Ronald Reagan – Movielandlubber (Feb, 1952)
I have never seen any biography of Ronald Reagan that includes the fact that was an inductee of the Mechanix Illustrated Hobby Hall of Fame. What a travesty. How can I ever trust them again?
Ronald Reagan – Movielandlubber
ON board the S.S. America on her maiden voyage, actor Ronald Reagan asked to see the blueprints. One look and Reagan, a whittler from way back, was trapped. He wanted to build a model.
“I had all the material,” he says, “but no experience. I had to find out that you don’t put each piece into place as you finish it, that you don’t paint the parts after you have them in place.
“I always carried a piece of the boat around with me and any time I had a spare moment, I’d drag out my knife.”
Finally it was completedâ€”a fine scale model of the S.S. America. And since then, Reagan has made a model of the S.S. Challenge, a C-2 freighter. He plans to continue building model ships because, as he says himself: “a ship is a thing of beautyâ€”-whether it’s on the high seas or on your living room table.”
Caption: Movie star Ronald Reagan, featured in Paramount’s Hong Kong, left surveys his model of the S. S. America, below. It took him a little over a year of spare-time work to complete the difficult job.
Home Made Streamliner (Sep, 1949)
This is a really cool looking car.
Home Made Streamliner
HERE’S a little workbench project you can try out some evening. But remember, the job (pictured above) took mechanical engineer Norman E. Timbs 2-1/2 years of sparetime work and cost him around $10,000.
The chassis is of tubular construction and the car itself is 17-1/2 feet long with a 117-inch wheelbase. It weighs 2300 pounds. The hydraulically raised rear deck (1) covers a Buick engine (just behind the driver’s seat), gas tank (between the wheels) and a spare tire and wheel. And the front hood (2) covers a luggage compartment.
Some pedestrians think the auto looks like a whale; others think it resembles a turtle. But, whale or turtle, all agree they’d like to own the “critter” themselves.
HOW WE WILL EXPLORE THE MOON (Jun, 1959)
I love this. The 3 page description of how man will explore the moon includes this crucial fact: “Movies may be shown, if desired.”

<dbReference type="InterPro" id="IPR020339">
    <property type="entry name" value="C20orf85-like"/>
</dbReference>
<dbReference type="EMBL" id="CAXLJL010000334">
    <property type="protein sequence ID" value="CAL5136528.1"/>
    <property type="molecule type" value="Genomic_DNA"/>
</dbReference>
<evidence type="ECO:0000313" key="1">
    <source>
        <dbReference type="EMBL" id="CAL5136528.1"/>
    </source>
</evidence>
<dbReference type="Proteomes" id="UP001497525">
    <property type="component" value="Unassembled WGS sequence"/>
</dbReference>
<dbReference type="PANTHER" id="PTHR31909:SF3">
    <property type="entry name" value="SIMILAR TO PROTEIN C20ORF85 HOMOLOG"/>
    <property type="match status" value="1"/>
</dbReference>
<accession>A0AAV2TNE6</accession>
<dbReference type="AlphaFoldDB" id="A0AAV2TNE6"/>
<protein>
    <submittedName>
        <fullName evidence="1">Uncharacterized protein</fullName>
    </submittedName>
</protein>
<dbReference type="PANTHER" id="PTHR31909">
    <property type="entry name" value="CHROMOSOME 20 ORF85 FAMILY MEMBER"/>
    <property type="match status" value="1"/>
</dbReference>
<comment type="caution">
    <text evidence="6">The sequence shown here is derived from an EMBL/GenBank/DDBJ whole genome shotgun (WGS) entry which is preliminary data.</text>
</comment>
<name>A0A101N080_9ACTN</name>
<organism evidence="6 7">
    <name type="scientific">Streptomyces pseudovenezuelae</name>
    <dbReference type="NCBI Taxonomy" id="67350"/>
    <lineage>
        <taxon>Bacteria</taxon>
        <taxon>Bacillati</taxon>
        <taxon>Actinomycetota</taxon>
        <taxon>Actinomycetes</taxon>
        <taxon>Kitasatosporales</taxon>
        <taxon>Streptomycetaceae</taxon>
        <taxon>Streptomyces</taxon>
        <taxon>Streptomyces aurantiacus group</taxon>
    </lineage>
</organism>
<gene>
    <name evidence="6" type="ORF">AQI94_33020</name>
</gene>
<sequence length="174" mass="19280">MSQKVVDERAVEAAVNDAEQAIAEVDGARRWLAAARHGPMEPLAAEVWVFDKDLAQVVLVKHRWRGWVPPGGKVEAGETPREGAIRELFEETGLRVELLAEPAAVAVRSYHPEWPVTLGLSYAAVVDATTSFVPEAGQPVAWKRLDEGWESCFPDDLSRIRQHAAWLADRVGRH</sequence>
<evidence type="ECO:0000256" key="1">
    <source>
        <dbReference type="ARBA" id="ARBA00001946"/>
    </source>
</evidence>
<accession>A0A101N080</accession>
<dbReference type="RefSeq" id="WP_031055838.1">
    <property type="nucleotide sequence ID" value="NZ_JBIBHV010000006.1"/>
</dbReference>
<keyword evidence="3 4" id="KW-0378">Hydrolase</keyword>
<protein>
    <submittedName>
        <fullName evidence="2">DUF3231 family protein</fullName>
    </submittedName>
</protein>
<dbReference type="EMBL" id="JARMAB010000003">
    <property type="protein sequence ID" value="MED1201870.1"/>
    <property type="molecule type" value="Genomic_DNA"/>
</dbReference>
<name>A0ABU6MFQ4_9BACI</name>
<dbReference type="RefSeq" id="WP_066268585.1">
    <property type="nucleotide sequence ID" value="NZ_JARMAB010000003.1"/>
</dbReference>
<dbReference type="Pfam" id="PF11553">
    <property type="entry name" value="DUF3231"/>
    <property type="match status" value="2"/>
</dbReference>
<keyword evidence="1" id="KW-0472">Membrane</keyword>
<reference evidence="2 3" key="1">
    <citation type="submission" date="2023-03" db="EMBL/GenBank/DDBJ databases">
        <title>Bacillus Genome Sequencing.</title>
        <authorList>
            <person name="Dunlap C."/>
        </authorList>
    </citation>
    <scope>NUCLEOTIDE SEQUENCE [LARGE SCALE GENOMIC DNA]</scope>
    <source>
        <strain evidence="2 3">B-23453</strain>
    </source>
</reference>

HOW WE WILL EXPLORE THE MOON
An original MI design by FRANK TINSLEY
EARTHMEN who land on the moon will need a special lunar vehicle for exploration. The vehicle must be self-sustaining and capable of traversing both the smooth, dust-paved crater beds and climbing the steep rocky passes of their mountainous rims.
Mi’s design for this difficult job is a giant Moon Explorer unicycle with a spherical body mounted inside its rolling rim and composed almost entirely of inflated fabric parts. These constitute the lightest possible structure and can be easily disassembled and deflated for storage.
The Moon Explorer is 32 ft. high. It is driven by electric motors and stabilized and steered by gyroscopic tilting. Power is derived from a circular “parasol” faced with solar batteries that always face the sun. Those atop the disc are of the light-actuated type. The bottom units are thermal generators, extracting electricity from reflected ground heat. This arrangement uses every inch of area and constitutes a simple, long-lived generator with no moving parts. It not only produces free power but also serves to shield the vehicle’s body from the burning rays of the unfiltered lunar sun. Despite its large size, the parasol is extremely light in weight. It consists of an envelope of thin, inflated fabric, stiffened by internal spokes and a rim of inflated tubing. It is carried above the wheel tread on four light magnesium legs and mounted on a ball-joint so it can be tilted to any angle. An electric eye, linked to gyros in the hub, controls its movements automatically.
Sun Visors (Nov, 1934)
And they’re stylish as well.
LIKE hands cupped under and over the eyes, these visors, made entirely of a synthetic composition, permit vision in natural colors.